COLUMN: Measuring the value of a godly mother

Published 7:30 am Sunday, May 12, 2024

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A minister was talking to a mischievous five-year-old boy, “So your mother says your prayers for you each night? Wonderful! What does she say?” The little boy replied, “Thank God he’s in bed!”

Charles Swindoll, an author and minister, describes a great big Mother’s Day card he once read. On the front, there was a picture of a small boy with a tiny cut on his face, his sneakers untied. The youngster was pulling a wagon. Toys were everywhere. The card read, “Mom, I remember that little prayer you used to say for me every day.” Inside was her prayer, “God help you if you ever do that again.”

“Nothing else will ever make you as happy or as sad, as proud or as tired, as motherhood,” writes Elia Parsons, co-author of “The Mother’s Almanac.” “The only simple part about being a mother is how effortless it is to love your child,” writes Maria Wahlmart.

How well I remember the joy I felt the first time I held our daughter in my arms. The diaper days and school days that I thought would last forever seemed to pass all too quickly. Now she is grown up.

There’s one thing I’ve been doing almost every day since the day she was born. I’ve prayed for Kelley. I will continue to ask God to bless her, and guide her, and keep her safe – just as my mother prayed for me.

“As a mother, my job is to take care of the possible and trust God with the impossible,” Ruth Bell Graham once said. Her husband, the Reverend Billy Graham, puts it this way, “Only God Himself fully appreciates the influence of a Christian mother in the molding of character in her children.

If you’re ever tempted to doubt the importance of motherhood, just remember the words of William Ross Wallace. “The hand that rocks the cradle is the hand that rules the world.”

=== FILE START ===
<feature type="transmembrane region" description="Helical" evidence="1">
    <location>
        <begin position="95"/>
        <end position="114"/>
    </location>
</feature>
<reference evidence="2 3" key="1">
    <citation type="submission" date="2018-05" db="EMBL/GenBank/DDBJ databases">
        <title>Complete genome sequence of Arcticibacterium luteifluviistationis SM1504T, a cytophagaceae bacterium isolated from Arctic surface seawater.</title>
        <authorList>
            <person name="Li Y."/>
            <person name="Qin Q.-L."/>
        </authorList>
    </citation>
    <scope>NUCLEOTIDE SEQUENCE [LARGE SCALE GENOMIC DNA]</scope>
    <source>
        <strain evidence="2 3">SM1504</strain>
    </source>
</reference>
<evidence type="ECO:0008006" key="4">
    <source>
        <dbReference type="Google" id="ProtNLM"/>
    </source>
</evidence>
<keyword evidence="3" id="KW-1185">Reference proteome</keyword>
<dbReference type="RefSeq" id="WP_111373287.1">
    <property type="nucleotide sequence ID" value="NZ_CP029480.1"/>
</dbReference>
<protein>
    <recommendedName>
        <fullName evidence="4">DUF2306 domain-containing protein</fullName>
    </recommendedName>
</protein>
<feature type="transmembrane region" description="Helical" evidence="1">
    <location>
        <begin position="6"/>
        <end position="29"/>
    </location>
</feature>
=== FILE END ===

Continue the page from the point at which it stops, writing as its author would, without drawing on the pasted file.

Consider these examples of two presidents and the founder of the Methodist Church.

Our first president, George Washington, stated, “All I am I owe to my mother. I attribute all my success in life to the moral, intellectual, and physical education I received from her.”

Abraham Lincoln said, “I remember my mother’s prayers and they have always followed me. They have clung to me all my life.” He reminds us, “No man is poor who had a godly mother.”

“I learned more about Christianity from my mother than from all the theologians of England,” John Wesley once said. Nineteen children were born to Susanna and Samuel Wesley between 1690 and 1709 (only nine lived into adulthood). John was her 15th child. He and his brother, Charles, founded the Methodist Church.

Two months before Susanna Wesley died, her son, John, preached a series of revival messages to the biggest crowds his hometown had ever seen. Susanna’s prayers for her children made an impact on generations to come.

The value of a godly mother can be measured when “her children rise up and call her blessed” (Proverbs 31:28).

— Jan White has compiled a collection of her columns in her book, “Everyday Faith for Daily Life.”